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Welcome to chilipie-kiosk

Looks like this is your first boot!

This document lists some things you can do to customize your kiosk. You'll need to plug in a keyboard for this initial setup, but after that, it's perfectly fine to leave the kiosk running without any peripherals plugged in.

Setting the URL

Press F11 to exit the full screen mode, and Ctrl + L to focus the location bar. Navigate away! Once done, press F11 again to re-enter full screen mode.

Chromium is configured to remember the URL where you left off (and all logins, etc), so this might be all the configuration you need to do!

System configuration

You can access the raspi-config utility by pressing Ctrl + Alt + F2. With it, you can do things like:

  • Join a WiFi network
  • Change your keyboard layout
  • Change the system timezone
  • Enable SSH access (it's disabled by default for security reasons)
  • Change the password (see above)

Pressing Ctrl + Alt + F1 takes you back to Chromium.

Automating things

There's a few commonly useful snippets already on the crontab, such as:

  • Rebooting the Pi every night at 3 AM. If you run resource intensive pages on your dashboard, the Pi can eventually start to slow down. A nightly reboot keeps it rested and refreshed! This is enabled by default.
  • Turning the display off for the night. This helps save energy when there's no-one there to look at your dashboard. Sometimes also useful for reasons of vanity, when bright displays in the middle of a dark office would look ridiculous. Do make sure your display/television comes back on, however: especially older TV's sometimes won't know to automatically turn back on when the HDMI signal comes back on. In those cases, you may have luck with CEC signals, but also you may not. If nothing else works, you can always just blank the display.
  • Automatically reloading the active page every hour. If the page you're displaying doesn't automatically update itself, this is effectively the same as hitting Ctrl + R every hour. Very crude. Very effective.
  • Cycling between open tabs every 5 minutes. Same as above, but for Ctrl + Tab. Note that if you use both at the same time, you can combine them, to send the reload command just before sending the tab cycle command. This causes the pages to reload while they're in the background, so the user never sees it happening.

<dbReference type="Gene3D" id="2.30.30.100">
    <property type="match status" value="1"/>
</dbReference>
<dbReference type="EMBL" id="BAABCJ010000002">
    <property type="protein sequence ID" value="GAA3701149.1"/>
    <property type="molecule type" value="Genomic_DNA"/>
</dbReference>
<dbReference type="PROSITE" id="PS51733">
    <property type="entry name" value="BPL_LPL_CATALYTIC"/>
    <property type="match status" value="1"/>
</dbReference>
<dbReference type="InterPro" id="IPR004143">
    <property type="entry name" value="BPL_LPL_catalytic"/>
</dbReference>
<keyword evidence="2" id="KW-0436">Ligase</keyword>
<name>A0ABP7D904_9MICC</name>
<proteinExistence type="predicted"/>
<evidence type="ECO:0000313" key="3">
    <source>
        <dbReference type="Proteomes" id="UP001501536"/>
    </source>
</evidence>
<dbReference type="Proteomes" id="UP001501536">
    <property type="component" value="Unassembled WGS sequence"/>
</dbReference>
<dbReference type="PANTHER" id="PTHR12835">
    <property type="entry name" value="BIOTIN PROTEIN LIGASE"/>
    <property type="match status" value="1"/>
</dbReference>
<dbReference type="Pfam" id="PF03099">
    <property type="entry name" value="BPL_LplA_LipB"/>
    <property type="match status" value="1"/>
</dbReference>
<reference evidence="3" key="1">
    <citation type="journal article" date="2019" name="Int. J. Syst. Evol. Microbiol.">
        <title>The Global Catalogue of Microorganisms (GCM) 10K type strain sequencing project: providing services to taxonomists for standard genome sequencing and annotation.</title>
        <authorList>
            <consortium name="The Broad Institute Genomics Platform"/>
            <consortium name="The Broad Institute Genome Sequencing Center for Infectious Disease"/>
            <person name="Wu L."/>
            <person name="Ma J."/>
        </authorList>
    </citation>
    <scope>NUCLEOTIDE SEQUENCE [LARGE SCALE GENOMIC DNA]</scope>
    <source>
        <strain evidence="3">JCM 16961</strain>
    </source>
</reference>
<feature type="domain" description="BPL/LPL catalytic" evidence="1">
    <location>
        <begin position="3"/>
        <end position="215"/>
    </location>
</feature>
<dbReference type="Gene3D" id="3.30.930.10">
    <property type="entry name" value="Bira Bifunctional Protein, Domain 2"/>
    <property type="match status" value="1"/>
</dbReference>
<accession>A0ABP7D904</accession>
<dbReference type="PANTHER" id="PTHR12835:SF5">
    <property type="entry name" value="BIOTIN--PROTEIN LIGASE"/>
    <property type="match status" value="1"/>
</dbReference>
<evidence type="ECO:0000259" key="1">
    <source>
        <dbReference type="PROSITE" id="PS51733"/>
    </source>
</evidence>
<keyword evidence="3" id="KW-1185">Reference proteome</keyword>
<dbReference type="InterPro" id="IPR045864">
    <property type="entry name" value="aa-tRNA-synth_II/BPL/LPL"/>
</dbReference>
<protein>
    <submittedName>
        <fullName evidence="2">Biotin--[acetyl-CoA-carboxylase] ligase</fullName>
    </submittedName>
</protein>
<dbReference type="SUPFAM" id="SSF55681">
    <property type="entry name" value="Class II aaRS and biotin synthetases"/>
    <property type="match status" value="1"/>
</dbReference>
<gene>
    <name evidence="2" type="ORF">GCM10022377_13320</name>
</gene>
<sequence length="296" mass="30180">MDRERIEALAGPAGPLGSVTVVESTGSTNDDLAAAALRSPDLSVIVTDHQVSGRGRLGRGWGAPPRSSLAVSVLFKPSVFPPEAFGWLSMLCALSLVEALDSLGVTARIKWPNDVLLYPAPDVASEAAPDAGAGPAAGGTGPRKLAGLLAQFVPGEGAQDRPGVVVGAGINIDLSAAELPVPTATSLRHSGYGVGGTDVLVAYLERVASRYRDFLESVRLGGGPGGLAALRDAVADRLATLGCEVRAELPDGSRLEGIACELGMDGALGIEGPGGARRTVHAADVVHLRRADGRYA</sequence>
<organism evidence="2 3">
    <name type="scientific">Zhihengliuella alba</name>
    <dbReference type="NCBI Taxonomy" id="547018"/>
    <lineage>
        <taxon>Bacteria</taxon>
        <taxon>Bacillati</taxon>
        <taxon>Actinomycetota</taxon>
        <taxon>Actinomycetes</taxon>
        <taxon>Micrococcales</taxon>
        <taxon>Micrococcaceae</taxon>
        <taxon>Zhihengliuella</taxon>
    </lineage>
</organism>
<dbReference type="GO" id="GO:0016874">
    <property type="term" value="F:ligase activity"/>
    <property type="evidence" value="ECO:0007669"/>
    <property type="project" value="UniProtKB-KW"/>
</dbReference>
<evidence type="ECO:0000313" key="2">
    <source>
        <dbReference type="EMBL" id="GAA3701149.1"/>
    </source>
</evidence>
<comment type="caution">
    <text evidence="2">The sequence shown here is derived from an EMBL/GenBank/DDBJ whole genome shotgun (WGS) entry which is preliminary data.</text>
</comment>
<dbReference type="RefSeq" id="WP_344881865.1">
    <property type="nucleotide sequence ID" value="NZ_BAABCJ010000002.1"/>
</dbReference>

Press Ctrl + Alt + F3 to get to a virtual terminal, use crontab -e to check these out, enable the ones you want, or customize them to your heart's content.

Again, pressing Ctrl + Alt + F1 takes you back to Chromium.

Customizing Chromium

Because you're running a fully-featured Chromium, you can customize it further by installing browser extensions. For example:

  • Tampermonkey can be useful for injecting custom JS or CSS to a page you're displaying.
  • Ignore X-Frame headers can help you if you need to <iframe> a site that doesn't want to be framed.

Finally, further tweaks can be made by changing the Chromium command line switches in ~/.xsession. For example:

--unsafely-treat-insecure-origin-as-secure=, --user-data-dir=/home/pi/.config/chromium

Adding these options will allow you to mix secure (i.e. HTTPS) origins with insecure ones (you need to specifically white-list them). Sometimes you need stuff like this to pull together all the bits and pieces of your dashboard from different origins. We're not saying you should. But you can.

Username and password

If you need to login to a shell, the default username and password are pi and raspberry, as is tradition for Raspberry Pi. The pi user also has sudo access.

Adjusting your resolution

If the display auto-detection fails and chooses a funky default resolution for you, there's a few things you can do to try and fix that.

Rotating your screen

Press Ctrl + Alt + F3 to get to a virtual terminal, and use your favorite editor to open /boot/config.txt (remember to use sudo). Add a line to the end of the file:

  • display_rotate=0 to disable rotation
  • display_rotate=1 to rotate 90° clockwise
  • display_rotate=2 to rotate 180°
  • display_rotate=3 to rotate 90° counter-clockwise

Save the file, and sudo reboot.

Exotic screens may require a bit more fiddling. See issues #41 and #58 for ideas.

Replacing the boot graphics

The image that's displayed while the kiosk is starting can be changed by just replacing ~/background.png.

To change the default chilipie-kiosk boot graphics to a nice doge, for example, try wget -O background.png

Increasing boot show delay

By default, the browser window is hidden for a few seconds after boot, to give the page time to load. You can increase (or decrease) this delay in ~/.xsession.

Using a touch screen

If your kiosk is interactive, and you're using a touch screen as a display, you may need to calibrate it. Press Ctrl + Alt + F3 to get to a virtual terminal, and type:

DISPLAY=:0 xinput_calibrator